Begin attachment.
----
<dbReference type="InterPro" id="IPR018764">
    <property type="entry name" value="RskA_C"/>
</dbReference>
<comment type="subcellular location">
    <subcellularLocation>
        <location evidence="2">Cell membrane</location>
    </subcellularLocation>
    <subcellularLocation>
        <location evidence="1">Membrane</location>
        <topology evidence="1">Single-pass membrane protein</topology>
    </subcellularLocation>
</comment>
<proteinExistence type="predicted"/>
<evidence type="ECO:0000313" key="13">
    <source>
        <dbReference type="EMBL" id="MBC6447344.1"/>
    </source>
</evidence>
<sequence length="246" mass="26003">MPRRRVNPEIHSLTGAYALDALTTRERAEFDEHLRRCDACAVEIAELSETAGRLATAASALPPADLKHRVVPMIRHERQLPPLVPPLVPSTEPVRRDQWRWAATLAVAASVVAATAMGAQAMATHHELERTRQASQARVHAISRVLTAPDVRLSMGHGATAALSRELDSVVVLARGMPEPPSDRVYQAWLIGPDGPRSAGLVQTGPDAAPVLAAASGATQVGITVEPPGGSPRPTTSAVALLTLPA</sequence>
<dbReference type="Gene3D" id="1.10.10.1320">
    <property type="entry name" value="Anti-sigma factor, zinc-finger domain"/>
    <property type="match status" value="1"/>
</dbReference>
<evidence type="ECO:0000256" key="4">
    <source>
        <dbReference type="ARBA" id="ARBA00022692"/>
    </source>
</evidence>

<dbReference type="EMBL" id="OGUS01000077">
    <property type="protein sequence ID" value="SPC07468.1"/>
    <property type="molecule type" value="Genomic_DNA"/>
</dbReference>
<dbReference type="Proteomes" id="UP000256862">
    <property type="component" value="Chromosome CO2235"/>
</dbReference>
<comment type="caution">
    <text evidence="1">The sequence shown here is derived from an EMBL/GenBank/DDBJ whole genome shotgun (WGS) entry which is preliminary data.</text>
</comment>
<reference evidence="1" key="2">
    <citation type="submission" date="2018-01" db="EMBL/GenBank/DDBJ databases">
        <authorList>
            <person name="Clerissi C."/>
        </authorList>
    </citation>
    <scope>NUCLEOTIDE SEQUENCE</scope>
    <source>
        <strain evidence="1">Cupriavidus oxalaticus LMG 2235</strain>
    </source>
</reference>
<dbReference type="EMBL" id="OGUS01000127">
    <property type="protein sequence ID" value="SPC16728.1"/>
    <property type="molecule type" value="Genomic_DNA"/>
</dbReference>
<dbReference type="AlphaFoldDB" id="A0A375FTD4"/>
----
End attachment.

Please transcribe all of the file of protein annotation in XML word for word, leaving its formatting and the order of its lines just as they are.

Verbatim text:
<dbReference type="InterPro" id="IPR018764">
    <property type="entry name" value="RskA_C"/>
</dbReference>
<comment type="subcellular location">
    <subcellularLocation>
        <location evidence="2">Cell membrane</location>
    </subcellularLocation>
    <subcellularLocation>
        <location evidence="1">Membrane</location>
        <topology evidence="1">Single-pass membrane protein</topology>
    </subcellularLocation>
</comment>
<proteinExistence type="predicted"/>
<evidence type="ECO:0000313" key="13">
    <source>
        <dbReference type="EMBL" id="MBC6447344.1"/>
    </source>
</evidence>
<sequence length="246" mass="26003">MPRRRVNPEIHSLTGAYALDALTTRERAEFDEHLRRCDACAVEIAELSETAGRLATAASALPPADLKHRVVPMIRHERQLPPLVPPLVPSTEPVRRDQWRWAATLAVAASVVAATAMGAQAMATHHELERTRQASQARVHAISRVLTAPDVRLSMGHGATAALSRELDSVVVLARGMPEPPSDRVYQAWLIGPDGPRSAGLVQTGPDAAPVLAAASGATQVGITVEPPGGSPRPTTSAVALLTLPA</sequence>
<dbReference type="Gene3D" id="1.10.10.1320">
    <property type="entry name" value="Anti-sigma factor, zinc-finger domain"/>
    <property type="match status" value="1"/>
</dbReference>
<evidence type="ECO:0000256" key="4">
    <source>
        <dbReference type="ARBA" id="ARBA00022692"/>
    </source>
</evidence>

<dbReference type="EMBL" id="OGUS01000077">
    <property type="protein sequence ID" value="SPC07468.1"/>
    <property type="molecule type" value="Genomic_DNA"/>
</dbReference>
<dbReference type="Proteomes" id="UP000256862">
    <property type="component" value="Chromosome CO2235"/>
</dbReference>
<comment type="caution">
    <text evidence="1">The sequence shown here is derived from an EMBL/GenBank/DDBJ whole genome shotgun (WGS) entry which is preliminary data.</text>
</comment>
<reference evidence="1" key="2">
    <citation type="submission" date="2018-01" db="EMBL/GenBank/DDBJ databases">
        <authorList>
            <person name="Clerissi C."/>
        </authorList>
    </citation>
    <scope>NUCLEOTIDE SEQUENCE</scope>
    <source>
        <strain evidence="1">Cupriavidus oxalaticus LMG 2235</strain>
    </source>
</reference>
<dbReference type="EMBL" id="OGUS01000127">
    <property type="protein sequence ID" value="SPC16728.1"/>
    <property type="molecule type" value="Genomic_DNA"/>
</dbReference>
<dbReference type="AlphaFoldDB" id="A0A375FTD4"/>